In November 2020, Talitha Noble will be immersing herself in the icy Atlantic ocean to swim from Robben Island to the mainland – a 7,5 km swim through frigid water. This effort will be alongside two other ocean warrior women, all swimming to raise funds for conservation!
Talitha will be undertaking this challenge to raise awareness and funds for sea turtle rescue, in particular for one amazing turtle named Bob. Talitha is a champion of turtle rescue and rehabilitation at the Two Oceans Aquarium Education Foundation and dedicates her days to the rescue and care of these iconic animals. Highlighting the plight of these endangered animals is a massive task (just like swimming from Robben Island to Cape Town), but Talitha and the turtle team are up to the task! But, for this blog, we thought that we would let the ultimate turtle ambassador, Bob, tell his own story…
(Image credit: Devin Trull)
Hi. My name is Bob and for the last 6 years I’ve been living in the I&J Ocean Exhibit at the Two Oceans Aquarium.
When I arrived here, it was because I had washed up, stranded, at De Hoop Nature Reserve. I remember being picked up and taken to a safe place. I also remember that I was in pain – I had been washed up among the rocks and tumbled about quite badly.
The next period of time was very blurry for me, I couldn’t see anything, and I remember hearing the constant sound of voices around me. Later, I found out that the wounds I arrived with were infected and that I had gotten meningitis causing me to go blind, and that the humans I could hear were trying to help me.
The plastic found in Bob’s medical pool, that he had eaten in the ocean (Image credit: Two Oceans Aquarium)
My next memories were seeing shapes again and having a big tummy ache. My carers were shocked when they saw that I eventually made a really big poo! It felt like a relief to me, but I was surprised to find out that my poop was full of plastic. I felt bad about this because I didn’t know I was eating plastic when I was in the ocean. I just saw food that looked yummy floating in the sea – I guess it’s an easy mistake for us turtles to make.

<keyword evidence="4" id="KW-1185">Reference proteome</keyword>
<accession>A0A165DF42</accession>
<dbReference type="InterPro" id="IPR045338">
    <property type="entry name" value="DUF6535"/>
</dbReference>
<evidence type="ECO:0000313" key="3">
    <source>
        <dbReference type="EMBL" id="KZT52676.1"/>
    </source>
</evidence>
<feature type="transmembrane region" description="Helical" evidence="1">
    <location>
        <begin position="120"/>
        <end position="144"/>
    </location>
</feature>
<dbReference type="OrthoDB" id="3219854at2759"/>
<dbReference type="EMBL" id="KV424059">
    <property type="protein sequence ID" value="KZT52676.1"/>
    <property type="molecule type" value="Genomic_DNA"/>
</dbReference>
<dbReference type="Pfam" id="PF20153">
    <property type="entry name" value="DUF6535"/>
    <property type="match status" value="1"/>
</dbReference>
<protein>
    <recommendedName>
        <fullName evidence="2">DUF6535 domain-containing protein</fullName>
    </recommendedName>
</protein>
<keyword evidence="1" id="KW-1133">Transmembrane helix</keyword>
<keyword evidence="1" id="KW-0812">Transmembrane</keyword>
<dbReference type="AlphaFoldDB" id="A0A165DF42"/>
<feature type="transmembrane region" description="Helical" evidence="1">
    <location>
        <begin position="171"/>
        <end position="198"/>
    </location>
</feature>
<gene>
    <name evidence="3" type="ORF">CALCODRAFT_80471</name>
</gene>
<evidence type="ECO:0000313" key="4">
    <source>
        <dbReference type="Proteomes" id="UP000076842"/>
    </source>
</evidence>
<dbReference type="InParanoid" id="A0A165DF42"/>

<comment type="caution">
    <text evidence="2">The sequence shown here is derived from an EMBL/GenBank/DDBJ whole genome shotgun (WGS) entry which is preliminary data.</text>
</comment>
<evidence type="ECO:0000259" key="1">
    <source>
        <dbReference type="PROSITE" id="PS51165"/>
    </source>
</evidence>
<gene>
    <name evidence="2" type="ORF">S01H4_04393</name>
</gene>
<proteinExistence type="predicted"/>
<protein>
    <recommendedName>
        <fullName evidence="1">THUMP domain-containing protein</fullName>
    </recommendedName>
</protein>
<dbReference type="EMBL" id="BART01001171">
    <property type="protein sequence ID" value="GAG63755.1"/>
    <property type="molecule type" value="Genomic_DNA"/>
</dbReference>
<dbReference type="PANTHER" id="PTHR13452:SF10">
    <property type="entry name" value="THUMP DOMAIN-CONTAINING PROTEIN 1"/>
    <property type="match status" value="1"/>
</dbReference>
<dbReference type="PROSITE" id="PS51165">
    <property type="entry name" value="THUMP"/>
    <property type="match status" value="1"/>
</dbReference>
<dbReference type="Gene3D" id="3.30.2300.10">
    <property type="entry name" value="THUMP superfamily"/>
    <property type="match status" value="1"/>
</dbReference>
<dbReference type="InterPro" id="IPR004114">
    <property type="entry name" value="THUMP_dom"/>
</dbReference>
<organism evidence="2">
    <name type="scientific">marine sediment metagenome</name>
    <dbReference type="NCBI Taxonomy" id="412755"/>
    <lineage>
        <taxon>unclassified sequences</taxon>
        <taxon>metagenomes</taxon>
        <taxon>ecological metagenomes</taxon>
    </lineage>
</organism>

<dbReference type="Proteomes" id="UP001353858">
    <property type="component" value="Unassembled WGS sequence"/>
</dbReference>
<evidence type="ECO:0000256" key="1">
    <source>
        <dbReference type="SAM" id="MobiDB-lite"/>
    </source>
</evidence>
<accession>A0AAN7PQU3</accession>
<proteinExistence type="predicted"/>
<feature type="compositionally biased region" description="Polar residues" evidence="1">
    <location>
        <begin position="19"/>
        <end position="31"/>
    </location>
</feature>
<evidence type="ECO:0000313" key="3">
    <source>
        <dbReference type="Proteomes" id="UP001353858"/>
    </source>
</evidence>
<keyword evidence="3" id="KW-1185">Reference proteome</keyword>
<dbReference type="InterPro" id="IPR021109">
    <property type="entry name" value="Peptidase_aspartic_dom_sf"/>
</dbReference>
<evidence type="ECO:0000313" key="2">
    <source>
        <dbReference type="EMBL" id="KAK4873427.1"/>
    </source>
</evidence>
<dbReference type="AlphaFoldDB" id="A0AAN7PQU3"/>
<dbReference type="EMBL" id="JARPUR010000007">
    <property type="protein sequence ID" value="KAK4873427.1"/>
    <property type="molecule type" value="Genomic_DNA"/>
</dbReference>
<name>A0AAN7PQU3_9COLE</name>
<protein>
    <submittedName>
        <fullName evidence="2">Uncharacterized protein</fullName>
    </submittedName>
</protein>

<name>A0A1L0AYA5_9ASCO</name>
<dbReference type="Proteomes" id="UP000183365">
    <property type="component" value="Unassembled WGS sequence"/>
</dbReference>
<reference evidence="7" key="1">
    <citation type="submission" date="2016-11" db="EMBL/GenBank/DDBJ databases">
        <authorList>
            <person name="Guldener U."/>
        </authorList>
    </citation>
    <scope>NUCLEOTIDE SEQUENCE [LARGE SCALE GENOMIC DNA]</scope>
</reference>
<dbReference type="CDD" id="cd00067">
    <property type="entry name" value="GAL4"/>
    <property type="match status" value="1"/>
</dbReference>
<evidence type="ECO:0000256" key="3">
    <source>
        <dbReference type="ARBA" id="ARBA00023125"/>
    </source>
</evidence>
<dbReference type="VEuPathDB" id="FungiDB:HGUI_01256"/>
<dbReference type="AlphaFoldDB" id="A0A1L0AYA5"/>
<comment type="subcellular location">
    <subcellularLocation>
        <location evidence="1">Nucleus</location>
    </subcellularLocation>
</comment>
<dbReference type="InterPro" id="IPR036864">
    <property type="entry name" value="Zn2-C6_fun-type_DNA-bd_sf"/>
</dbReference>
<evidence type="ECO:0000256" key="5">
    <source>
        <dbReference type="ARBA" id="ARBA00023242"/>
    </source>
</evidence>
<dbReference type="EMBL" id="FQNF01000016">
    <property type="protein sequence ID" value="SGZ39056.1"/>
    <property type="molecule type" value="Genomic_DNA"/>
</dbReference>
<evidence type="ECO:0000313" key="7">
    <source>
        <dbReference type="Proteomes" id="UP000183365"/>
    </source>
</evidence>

I love my home at the Aquarium. I get delicious fresh veggies every day and the water is always warm, but I do miss my home in the ocean.
One of my main carers, Tali, tells me that they want to take me back to the sea, but they need to make sure I can fend for myself first. Currently this is difficult for me, I need more rehabilitation.
Being at the Aquarium means I meet lots of cool people. Children have done projects on my story, people have come to meet me and often I have fun photoshoots. I also really like the scratches I get when people come to visit me!
Whenever Tali or the other turtle carers talk about me they say I am an ambassador for the oceans, that I teach people about how dangerous plastic is. I like this, I want people to help protect my home and I don’t want other turtles to accidentally eat plastic like I did.
I know that looking after me is expensive. I need fancy doctors and I really like my special lunch every day. But the turtle team say it is okay, they have ideas to help raise money to look after me until I can be released.
Talitha says that she will swim like a turtle for me to raise money! That makes me laugh because Tali is not a turtle and I do not think she can swim as fast as me! But, she says that she is going to swim free in the ocean so that one day I can too.
This makes me an excited turtle!
To support Tali swimming, and my ongoing rehab, visit her GivenGain fundraising campaign and support us both!
(Image credit: Devin Trull)
Hoodwinker sunfish were only recently discovered in 2017, after hiding in plain sight amongst the more commonly known 𝘔𝘰𝘭𝘢 𝘮𝘰𝘭𝘢. So, when one of these rare animals was found washed up near Gansbaai, scientists from Dyer Island Conservation Trust and the Two Oceans Aquarium Education Foundation were alerted and eager to work together to learn more about one of our ocean’s most unusual creatures.
The Two Oceans Aquarium Education Foundation runs several holiday enrichment courses (known as ‘The Marine Science Academy courses’) for young natural historians with a particular interest in marine topics.
As they progress through the courses and climb the grades, many of them express an interest in pursuing a marine related career. This generally starts off as wanting to be a ‘Marine Biologist’, but further research and guidance through our courses makes them aware of the huge variety of careers on offer. Our courses for Grades 6 to 9 provide a general insight into marine sciences, building up to our Grade Ten ‘Young Biologist’ Course, which provides a good combination of experiential learning as well as the opportunity to volunteer in the aquarium, if they want to.
The Marine Science Academy courses culminate in two five-day academic courses offered to Grade Elevens and Twelves (the latter on special request) who are considering studying Marine Sciences at a tertiary level, one on aspects of Biology and the second on Oceanography.
This year’s Turtle Road Trip was different from past ones, as the team of the Turtle Rescue Programme used the opportunity to conduct in-depth field training with the people and organisations working on the ground monitoring and patrolling our coastline – we might be the people that rehabilitate turtles, but the men and women patrolling the hundreds of kilometers of coastline are the first line in saving a turtle’s life.